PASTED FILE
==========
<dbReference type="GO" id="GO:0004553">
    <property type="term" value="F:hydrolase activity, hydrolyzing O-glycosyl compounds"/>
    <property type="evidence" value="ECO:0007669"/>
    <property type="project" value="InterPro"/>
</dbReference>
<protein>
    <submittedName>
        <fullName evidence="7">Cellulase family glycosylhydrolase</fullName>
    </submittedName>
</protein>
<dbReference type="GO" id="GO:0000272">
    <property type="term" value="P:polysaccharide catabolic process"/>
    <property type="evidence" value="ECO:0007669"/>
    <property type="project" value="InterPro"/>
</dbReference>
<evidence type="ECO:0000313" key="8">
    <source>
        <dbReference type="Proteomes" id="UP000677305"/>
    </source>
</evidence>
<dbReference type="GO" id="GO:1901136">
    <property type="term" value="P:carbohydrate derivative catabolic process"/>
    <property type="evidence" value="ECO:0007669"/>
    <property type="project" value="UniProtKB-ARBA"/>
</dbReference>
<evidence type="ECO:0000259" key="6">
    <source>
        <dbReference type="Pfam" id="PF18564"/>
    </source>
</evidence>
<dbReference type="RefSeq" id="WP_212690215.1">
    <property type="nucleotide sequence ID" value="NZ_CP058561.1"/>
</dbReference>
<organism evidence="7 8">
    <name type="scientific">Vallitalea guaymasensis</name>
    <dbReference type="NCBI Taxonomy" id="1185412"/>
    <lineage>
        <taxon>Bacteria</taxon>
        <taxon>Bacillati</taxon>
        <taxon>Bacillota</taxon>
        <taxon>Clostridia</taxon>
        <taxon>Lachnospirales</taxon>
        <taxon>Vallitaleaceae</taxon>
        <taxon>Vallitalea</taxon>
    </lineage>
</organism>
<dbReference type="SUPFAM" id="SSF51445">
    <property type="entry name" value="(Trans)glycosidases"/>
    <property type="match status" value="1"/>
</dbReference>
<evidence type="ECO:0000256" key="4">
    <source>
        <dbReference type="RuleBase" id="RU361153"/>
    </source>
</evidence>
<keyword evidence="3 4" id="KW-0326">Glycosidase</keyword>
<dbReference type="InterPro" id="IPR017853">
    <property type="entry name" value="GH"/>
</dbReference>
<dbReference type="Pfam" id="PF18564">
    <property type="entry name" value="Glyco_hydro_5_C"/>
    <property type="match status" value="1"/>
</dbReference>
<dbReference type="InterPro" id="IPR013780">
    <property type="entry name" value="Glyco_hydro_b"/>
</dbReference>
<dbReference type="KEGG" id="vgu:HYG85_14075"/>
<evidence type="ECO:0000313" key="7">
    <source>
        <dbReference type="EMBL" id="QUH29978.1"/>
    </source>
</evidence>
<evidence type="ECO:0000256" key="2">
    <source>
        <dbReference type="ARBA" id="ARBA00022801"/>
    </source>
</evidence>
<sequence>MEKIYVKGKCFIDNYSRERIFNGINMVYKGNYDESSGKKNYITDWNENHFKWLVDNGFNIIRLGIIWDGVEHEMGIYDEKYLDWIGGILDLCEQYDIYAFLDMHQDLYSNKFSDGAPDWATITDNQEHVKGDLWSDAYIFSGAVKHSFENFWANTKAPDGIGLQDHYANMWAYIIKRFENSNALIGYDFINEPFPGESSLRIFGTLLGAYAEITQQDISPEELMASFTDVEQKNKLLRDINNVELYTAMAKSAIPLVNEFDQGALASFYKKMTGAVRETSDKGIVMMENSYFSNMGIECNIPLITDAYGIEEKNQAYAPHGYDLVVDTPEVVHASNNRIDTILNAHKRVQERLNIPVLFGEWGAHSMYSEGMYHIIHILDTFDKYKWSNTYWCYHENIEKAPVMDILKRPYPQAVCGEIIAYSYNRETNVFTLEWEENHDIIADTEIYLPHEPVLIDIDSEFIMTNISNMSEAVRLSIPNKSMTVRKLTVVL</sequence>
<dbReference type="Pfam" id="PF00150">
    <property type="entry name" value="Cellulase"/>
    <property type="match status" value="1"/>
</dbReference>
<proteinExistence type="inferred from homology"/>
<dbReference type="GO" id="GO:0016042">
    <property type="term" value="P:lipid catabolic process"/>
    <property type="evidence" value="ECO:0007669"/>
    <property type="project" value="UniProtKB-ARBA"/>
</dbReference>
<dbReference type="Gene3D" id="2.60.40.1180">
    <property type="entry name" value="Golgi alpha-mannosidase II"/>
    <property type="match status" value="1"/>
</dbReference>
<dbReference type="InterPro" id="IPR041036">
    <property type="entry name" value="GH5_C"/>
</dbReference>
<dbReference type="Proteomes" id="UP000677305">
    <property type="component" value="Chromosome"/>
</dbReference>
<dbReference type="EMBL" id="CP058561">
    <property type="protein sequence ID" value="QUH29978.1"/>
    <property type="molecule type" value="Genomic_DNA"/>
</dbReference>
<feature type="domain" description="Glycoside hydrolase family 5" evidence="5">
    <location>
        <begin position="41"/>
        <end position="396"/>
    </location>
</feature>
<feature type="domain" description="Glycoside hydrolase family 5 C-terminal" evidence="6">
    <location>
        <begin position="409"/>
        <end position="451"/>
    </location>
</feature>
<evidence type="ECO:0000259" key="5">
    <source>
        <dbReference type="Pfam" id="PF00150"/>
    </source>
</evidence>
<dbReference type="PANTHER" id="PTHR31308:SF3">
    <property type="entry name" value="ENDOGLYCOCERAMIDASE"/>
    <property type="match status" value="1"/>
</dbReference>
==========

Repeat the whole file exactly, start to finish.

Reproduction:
<dbReference type="GO" id="GO:0004553">
    <property type="term" value="F:hydrolase activity, hydrolyzing O-glycosyl compounds"/>
    <property type="evidence" value="ECO:0007669"/>
    <property type="project" value="InterPro"/>
</dbReference>
<protein>
    <submittedName>
        <fullName evidence="7">Cellulase family glycosylhydrolase</fullName>
    </submittedName>
</protein>
<dbReference type="GO" id="GO:0000272">
    <property type="term" value="P:polysaccharide catabolic process"/>
    <property type="evidence" value="ECO:0007669"/>
    <property type="project" value="InterPro"/>
</dbReference>
<evidence type="ECO:0000313" key="8">
    <source>
        <dbReference type="Proteomes" id="UP000677305"/>
    </source>
</evidence>
<dbReference type="GO" id="GO:1901136">
    <property type="term" value="P:carbohydrate derivative catabolic process"/>
    <property type="evidence" value="ECO:0007669"/>
    <property type="project" value="UniProtKB-ARBA"/>
</dbReference>
<evidence type="ECO:0000259" key="6">
    <source>
        <dbReference type="Pfam" id="PF18564"/>
    </source>
</evidence>
<dbReference type="RefSeq" id="WP_212690215.1">
    <property type="nucleotide sequence ID" value="NZ_CP058561.1"/>
</dbReference>
<organism evidence="7 8">
    <name type="scientific">Vallitalea guaymasensis</name>
    <dbReference type="NCBI Taxonomy" id="1185412"/>
    <lineage>
        <taxon>Bacteria</taxon>
        <taxon>Bacillati</taxon>
        <taxon>Bacillota</taxon>
        <taxon>Clostridia</taxon>
        <taxon>Lachnospirales</taxon>
        <taxon>Vallitaleaceae</taxon>
        <taxon>Vallitalea</taxon>
    </lineage>
</organism>
<dbReference type="SUPFAM" id="SSF51445">
    <property type="entry name" value="(Trans)glycosidases"/>
    <property type="match status" value="1"/>
</dbReference>
<evidence type="ECO:0000256" key="4">
    <source>
        <dbReference type="RuleBase" id="RU361153"/>
    </source>
</evidence>
<keyword evidence="3 4" id="KW-0326">Glycosidase</keyword>
<dbReference type="InterPro" id="IPR017853">
    <property type="entry name" value="GH"/>
</dbReference>
<dbReference type="Pfam" id="PF18564">
    <property type="entry name" value="Glyco_hydro_5_C"/>
    <property type="match status" value="1"/>
</dbReference>
<dbReference type="InterPro" id="IPR013780">
    <property type="entry name" value="Glyco_hydro_b"/>
</dbReference>
<dbReference type="KEGG" id="vgu:HYG85_14075"/>
<evidence type="ECO:0000313" key="7">
    <source>
        <dbReference type="EMBL" id="QUH29978.1"/>
    </source>
</evidence>
<evidence type="ECO:0000256" key="2">
    <source>
        <dbReference type="ARBA" id="ARBA00022801"/>
    </source>
</evidence>
<sequence>MEKIYVKGKCFIDNYSRERIFNGINMVYKGNYDESSGKKNYITDWNENHFKWLVDNGFNIIRLGIIWDGVEHEMGIYDEKYLDWIGGILDLCEQYDIYAFLDMHQDLYSNKFSDGAPDWATITDNQEHVKGDLWSDAYIFSGAVKHSFENFWANTKAPDGIGLQDHYANMWAYIIKRFENSNALIGYDFINEPFPGESSLRIFGTLLGAYAEITQQDISPEELMASFTDVEQKNKLLRDINNVELYTAMAKSAIPLVNEFDQGALASFYKKMTGAVRETSDKGIVMMENSYFSNMGIECNIPLITDAYGIEEKNQAYAPHGYDLVVDTPEVVHASNNRIDTILNAHKRVQERLNIPVLFGEWGAHSMYSEGMYHIIHILDTFDKYKWSNTYWCYHENIEKAPVMDILKRPYPQAVCGEIIAYSYNRETNVFTLEWEENHDIIADTEIYLPHEPVLIDIDSEFIMTNISNMSEAVRLSIPNKSMTVRKLTVVL</sequence>
<dbReference type="Pfam" id="PF00150">
    <property type="entry name" value="Cellulase"/>
    <property type="match status" value="1"/>
</dbReference>
<proteinExistence type="inferred from homology"/>
<dbReference type="GO" id="GO:0016042">
    <property type="term" value="P:lipid catabolic process"/>
    <property type="evidence" value="ECO:0007669"/>
    <property type="project" value="UniProtKB-ARBA"/>
</dbReference>
<dbReference type="Gene3D" id="2.60.40.1180">
    <property type="entry name" value="Golgi alpha-mannosidase II"/>
    <property type="match status" value="1"/>
</dbReference>
<dbReference type="InterPro" id="IPR041036">
    <property type="entry name" value="GH5_C"/>
</dbReference>
<dbReference type="Proteomes" id="UP000677305">
    <property type="component" value="Chromosome"/>
</dbReference>
<dbReference type="EMBL" id="CP058561">
    <property type="protein sequence ID" value="QUH29978.1"/>
    <property type="molecule type" value="Genomic_DNA"/>
</dbReference>
<feature type="domain" description="Glycoside hydrolase family 5" evidence="5">
    <location>
        <begin position="41"/>
        <end position="396"/>
    </location>
</feature>
<feature type="domain" description="Glycoside hydrolase family 5 C-terminal" evidence="6">
    <location>
        <begin position="409"/>
        <end position="451"/>
    </location>
</feature>
<evidence type="ECO:0000259" key="5">
    <source>
        <dbReference type="Pfam" id="PF00150"/>
    </source>
</evidence>
<dbReference type="PANTHER" id="PTHR31308:SF3">
    <property type="entry name" value="ENDOGLYCOCERAMIDASE"/>
    <property type="match status" value="1"/>
</dbReference>